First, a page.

PGA Tour defends its spot under LIV Golf pressure

Cromwell, Conn. – Over the past month, as a Saudi-backed upstart LIV golf course poached some of the most famous players from the acclaimed PGA Tour, there was speculation that eventually competing organizations might have to learn how to coexist.

But the impassioned Jay Monahan, commissioner of the PGA Tour, didn’t sound conciliatory on Wednesday. Using strong language at his first press conference since mid-March, Monahan continued to defend the PGA Tour championship, announced a substantial increase in prize money for the upcoming tour, and accused LIV Golf of trying to “buy the sport.”

“If this is an arms race, and if the only weapons are dollar bills, the PGA Tour can’t compete,” Monahan told reporters on the eve of the Traveler Championship in central Connecticut. “The PGA Tour, an American organization, cannot compete with a foreign monarchy that spends billions of dollars trying to buy a game of golf.

“We welcome good, healthy competition. The Saudi LIV Golf League is not like that at all. It’s an irrational threat that has nothing to do with ROI or real game growth.”

Monahan, who met with about 100 players associated with the PGA Tour on Tuesday, said he told the group that the tour “will eventually emerge stronger from the current challenge thanks to our loyalty and the support of our players and fans.”

However, the LIV Golf series kept Monahan out of the stage on Wednesday. Approximately two minutes into Monaghan’s press conference, LIV Golf announced that the four-time champion Brooks Koepka officially left the PGA Tour to join the alternative tour. LIV Golf also announced the majority of the course for its first tournament in the United States starting June 30 at Pumpkin Ridge Golf Club near Portland, Oregon.

There were other news in sports. As expected, British Open officials said the following month they would not be barring players associated with LIV Golf from a major tournament. Some of these golfers, such as Koepka, have already qualified for the British Open through their current world rankings or past major titles. This may change in the future, but as was the case with US Open last week outside of Boston, British Open officials were reluctant to exclude players who already met the stated criteria for that year’s tournament.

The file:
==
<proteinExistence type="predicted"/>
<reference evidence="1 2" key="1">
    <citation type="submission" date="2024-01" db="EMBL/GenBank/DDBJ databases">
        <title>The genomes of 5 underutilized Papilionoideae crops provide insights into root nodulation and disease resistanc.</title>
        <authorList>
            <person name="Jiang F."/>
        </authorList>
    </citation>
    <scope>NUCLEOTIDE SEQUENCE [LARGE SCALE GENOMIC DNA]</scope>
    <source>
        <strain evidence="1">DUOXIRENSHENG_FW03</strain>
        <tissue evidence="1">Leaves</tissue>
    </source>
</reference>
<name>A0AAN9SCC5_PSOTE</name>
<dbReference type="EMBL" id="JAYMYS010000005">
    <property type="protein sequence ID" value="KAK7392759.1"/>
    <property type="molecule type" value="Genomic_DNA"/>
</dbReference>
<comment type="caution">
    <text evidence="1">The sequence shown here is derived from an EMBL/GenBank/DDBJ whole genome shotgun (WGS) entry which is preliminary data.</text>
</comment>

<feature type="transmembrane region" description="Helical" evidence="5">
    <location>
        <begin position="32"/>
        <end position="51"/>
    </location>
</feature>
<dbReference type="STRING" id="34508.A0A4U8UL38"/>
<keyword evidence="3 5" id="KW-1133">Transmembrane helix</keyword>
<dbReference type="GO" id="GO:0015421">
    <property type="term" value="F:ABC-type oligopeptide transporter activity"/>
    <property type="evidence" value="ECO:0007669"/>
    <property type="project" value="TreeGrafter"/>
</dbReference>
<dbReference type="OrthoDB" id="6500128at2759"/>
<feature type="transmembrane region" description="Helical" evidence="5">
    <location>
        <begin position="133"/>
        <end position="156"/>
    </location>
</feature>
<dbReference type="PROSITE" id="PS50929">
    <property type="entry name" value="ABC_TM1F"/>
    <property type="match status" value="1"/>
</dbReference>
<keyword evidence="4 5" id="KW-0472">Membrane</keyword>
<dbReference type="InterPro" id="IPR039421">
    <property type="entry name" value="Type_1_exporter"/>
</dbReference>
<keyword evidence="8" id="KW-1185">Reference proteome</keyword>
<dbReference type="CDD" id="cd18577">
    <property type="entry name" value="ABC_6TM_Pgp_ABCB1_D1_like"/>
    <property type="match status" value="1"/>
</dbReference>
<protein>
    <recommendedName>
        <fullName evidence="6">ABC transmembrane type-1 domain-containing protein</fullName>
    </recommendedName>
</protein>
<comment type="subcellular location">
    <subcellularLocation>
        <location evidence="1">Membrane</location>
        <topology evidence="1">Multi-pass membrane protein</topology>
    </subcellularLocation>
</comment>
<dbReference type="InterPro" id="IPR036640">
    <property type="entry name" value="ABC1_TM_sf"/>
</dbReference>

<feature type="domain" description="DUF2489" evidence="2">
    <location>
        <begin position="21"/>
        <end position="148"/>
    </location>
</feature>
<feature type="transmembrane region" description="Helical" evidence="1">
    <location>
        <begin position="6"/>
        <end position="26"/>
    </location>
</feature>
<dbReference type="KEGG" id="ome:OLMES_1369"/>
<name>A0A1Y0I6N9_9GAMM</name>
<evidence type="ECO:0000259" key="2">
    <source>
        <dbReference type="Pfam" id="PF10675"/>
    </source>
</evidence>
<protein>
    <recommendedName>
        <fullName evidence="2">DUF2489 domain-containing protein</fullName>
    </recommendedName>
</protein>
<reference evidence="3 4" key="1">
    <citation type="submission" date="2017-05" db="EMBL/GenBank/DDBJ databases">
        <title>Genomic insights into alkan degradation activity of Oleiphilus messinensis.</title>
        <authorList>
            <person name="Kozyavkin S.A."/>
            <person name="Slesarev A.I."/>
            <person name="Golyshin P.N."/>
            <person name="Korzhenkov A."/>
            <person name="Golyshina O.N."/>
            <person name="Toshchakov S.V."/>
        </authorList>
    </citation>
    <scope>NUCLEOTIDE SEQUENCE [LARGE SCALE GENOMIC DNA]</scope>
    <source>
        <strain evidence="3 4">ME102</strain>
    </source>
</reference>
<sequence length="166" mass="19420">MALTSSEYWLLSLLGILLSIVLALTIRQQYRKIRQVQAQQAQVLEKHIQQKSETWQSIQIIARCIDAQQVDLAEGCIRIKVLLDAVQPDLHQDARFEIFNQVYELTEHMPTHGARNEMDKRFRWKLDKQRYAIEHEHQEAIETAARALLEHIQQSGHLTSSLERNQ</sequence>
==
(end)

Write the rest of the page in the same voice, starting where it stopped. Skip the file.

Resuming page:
And on the player side, several PGA Tour players at the Travelers Championship privately grumbled about how, just a week ago, Koepka openly supported a show of solidarity from most of the top golfers who stayed true to the tour. When asked about Koepka’s defection on Wednesday, Rory McIlroywho ranks second in the men’s golf world rankings, said: “I’m surprised by a lot of these guys because they say one thing and do another.”

He added, “But that’s pretty duplicitous on their part.”

Asked if he was talking about something that Kepka said months ago or recently, McIlroy replied, “All this time, in public and privately, all of that.”

In addition to announcing plans for the PGA Tour to increase payouts on eight tours next year by $54 million, Monahan continued to pay tribute to the spirit of his tour as a meritocracy in which players receive prize money based on performance rather than LIV. A golf series in which several golfers signed hundreds of millions of dollars in guaranteed contracts. There are also no cuts in LIV Golf tournaments, which means every player is guaranteed at least a six-figure income.

“Going back to the elements, to the core of this tour, to the meritocracy of being on the PGA Tour, how hard it is to get out of here, how hard it is to get to the top level of the game,” Monahan said. . “This will ultimately be the element that will make this the greatest tour in the world,” he added.

A memo to players posted on Wednesday said there was a significant increase in wallets across eight smaller tournaments, with player payouts jumping to around $20 million per event. The current average PGA Tour prize money is approximately $8.5 million.

Monahan said the increase in player revenue will be funded by additional sponsorships and replenished from the tour’s operating reserve. The tour is also taking action to try and reward top players with more opportunities to play in the highest paying events, in what appears to be a direct response to the smaller tournament fields LIV Golf model. The memo also details a new international series of three events next fall for top players with big wallets and events across Europe, Asia and the Middle East.